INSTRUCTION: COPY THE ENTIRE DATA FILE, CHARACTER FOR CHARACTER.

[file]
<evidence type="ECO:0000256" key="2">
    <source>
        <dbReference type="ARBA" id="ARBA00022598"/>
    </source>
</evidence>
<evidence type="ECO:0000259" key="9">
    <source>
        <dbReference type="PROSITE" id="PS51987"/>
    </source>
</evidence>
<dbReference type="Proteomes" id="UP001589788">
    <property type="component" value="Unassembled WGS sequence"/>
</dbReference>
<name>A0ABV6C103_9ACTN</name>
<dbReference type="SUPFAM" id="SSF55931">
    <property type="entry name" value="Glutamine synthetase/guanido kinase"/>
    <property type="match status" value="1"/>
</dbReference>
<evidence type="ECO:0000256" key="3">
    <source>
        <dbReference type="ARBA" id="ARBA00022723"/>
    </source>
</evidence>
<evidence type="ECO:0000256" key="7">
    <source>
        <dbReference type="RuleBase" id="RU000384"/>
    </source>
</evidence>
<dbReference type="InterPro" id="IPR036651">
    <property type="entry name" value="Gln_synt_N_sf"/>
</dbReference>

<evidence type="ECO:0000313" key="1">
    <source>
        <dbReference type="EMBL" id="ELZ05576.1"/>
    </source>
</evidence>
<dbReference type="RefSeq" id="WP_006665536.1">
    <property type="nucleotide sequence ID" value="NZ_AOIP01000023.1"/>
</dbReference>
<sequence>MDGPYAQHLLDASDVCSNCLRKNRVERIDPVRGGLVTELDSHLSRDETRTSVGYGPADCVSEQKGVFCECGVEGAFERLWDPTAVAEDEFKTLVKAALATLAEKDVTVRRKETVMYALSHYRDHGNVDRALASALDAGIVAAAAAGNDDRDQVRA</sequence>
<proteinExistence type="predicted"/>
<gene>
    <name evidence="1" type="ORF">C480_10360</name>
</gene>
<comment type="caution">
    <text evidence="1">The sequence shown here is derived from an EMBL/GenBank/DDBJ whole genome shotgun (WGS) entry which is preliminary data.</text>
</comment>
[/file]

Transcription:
<evidence type="ECO:0000256" key="2">
    <source>
        <dbReference type="ARBA" id="ARBA00022598"/>
    </source>
</evidence>
<evidence type="ECO:0000259" key="9">
    <source>
        <dbReference type="PROSITE" id="PS51987"/>
    </source>
</evidence>
<dbReference type="Proteomes" id="UP001589788">
    <property type="component" value="Unassembled WGS sequence"/>
</dbReference>
<name>A0ABV6C103_9ACTN</name>
<dbReference type="SUPFAM" id="SSF55931">
    <property type="entry name" value="Glutamine synthetase/guanido kinase"/>
    <property type="match status" value="1"/>
</dbReference>
<evidence type="ECO:0000256" key="3">
    <source>
        <dbReference type="ARBA" id="ARBA00022723"/>
    </source>
</evidence>
<evidence type="ECO:0000256" key="7">
    <source>
        <dbReference type="RuleBase" id="RU000384"/>
    </source>
</evidence>
<dbReference type="InterPro" id="IPR036651">
    <property type="entry name" value="Gln_synt_N_sf"/>
</dbReference>

<evidence type="ECO:0000313" key="1">
    <source>
        <dbReference type="EMBL" id="ELZ05576.1"/>
    </source>
</evidence>
<dbReference type="RefSeq" id="WP_006665536.1">
    <property type="nucleotide sequence ID" value="NZ_AOIP01000023.1"/>
</dbReference>
<sequence>MDGPYAQHLLDASDVCSNCLRKNRVERIDPVRGGLVTELDSHLSRDETRTSVGYGPADCVSEQKGVFCECGVEGAFERLWDPTAVAEDEFKTLVKAALATLAEKDVTVRRKETVMYALSHYRDHGNVDRALASALDAGIVAAAAAGNDDRDQVRA</sequence>
<proteinExistence type="predicted"/>
<gene>
    <name evidence="1" type="ORF">C480_10360</name>
</gene>
<comment type="caution">
    <text evidence="1">The sequence shown here is derived from an EMBL/GenBank/DDBJ whole genome shotgun (WGS) entry which is preliminary data.</text>
</comment>